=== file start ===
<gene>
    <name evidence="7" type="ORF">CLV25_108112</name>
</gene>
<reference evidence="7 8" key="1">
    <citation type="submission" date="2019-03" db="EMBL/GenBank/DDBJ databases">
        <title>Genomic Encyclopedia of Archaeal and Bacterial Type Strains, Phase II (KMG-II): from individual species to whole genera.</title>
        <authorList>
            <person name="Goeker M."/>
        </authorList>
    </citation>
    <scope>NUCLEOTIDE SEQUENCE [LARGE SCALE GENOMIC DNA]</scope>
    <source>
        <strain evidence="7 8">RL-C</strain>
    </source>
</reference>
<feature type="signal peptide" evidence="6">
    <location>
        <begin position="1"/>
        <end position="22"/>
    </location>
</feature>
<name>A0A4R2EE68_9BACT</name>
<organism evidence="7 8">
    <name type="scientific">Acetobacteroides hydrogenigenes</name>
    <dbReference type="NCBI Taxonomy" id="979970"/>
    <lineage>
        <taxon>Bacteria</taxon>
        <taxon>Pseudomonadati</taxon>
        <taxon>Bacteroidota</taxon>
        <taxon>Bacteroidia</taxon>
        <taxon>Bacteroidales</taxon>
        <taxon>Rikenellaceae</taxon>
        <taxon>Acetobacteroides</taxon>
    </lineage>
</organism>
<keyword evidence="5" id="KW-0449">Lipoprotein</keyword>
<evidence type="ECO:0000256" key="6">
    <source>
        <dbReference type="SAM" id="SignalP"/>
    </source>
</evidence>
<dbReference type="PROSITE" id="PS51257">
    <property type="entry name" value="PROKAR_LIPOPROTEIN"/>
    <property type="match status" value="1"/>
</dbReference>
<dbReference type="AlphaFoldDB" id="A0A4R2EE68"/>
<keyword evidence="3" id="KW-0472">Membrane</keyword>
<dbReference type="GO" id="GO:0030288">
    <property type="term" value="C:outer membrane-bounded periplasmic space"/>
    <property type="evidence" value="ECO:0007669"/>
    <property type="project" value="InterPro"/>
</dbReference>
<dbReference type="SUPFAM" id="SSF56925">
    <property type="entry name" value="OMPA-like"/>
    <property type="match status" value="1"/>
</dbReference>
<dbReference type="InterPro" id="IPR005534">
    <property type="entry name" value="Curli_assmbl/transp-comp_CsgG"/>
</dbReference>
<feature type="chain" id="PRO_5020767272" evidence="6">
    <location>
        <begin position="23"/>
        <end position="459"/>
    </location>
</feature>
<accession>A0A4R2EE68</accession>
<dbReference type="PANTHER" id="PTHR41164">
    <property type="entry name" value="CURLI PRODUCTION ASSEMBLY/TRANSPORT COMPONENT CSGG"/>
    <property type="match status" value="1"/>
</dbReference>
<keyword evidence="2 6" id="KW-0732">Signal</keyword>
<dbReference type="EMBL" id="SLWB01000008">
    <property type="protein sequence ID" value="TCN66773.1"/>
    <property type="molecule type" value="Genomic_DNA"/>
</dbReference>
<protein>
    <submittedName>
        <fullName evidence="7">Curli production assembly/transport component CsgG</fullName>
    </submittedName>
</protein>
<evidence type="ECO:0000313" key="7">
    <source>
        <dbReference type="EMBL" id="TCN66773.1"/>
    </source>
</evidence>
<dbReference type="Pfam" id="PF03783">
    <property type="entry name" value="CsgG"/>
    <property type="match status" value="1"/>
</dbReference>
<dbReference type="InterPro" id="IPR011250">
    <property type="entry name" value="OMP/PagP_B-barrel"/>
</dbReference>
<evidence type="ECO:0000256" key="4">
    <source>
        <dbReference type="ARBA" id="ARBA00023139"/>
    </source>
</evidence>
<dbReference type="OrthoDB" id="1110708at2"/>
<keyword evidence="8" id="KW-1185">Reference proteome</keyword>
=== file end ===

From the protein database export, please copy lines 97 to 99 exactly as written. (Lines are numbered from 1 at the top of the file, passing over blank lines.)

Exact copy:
</evidence>
<dbReference type="OrthoDB" id="1110708at2"/>
<keyword evidence="8" id="KW-1185">Reference proteome</keyword>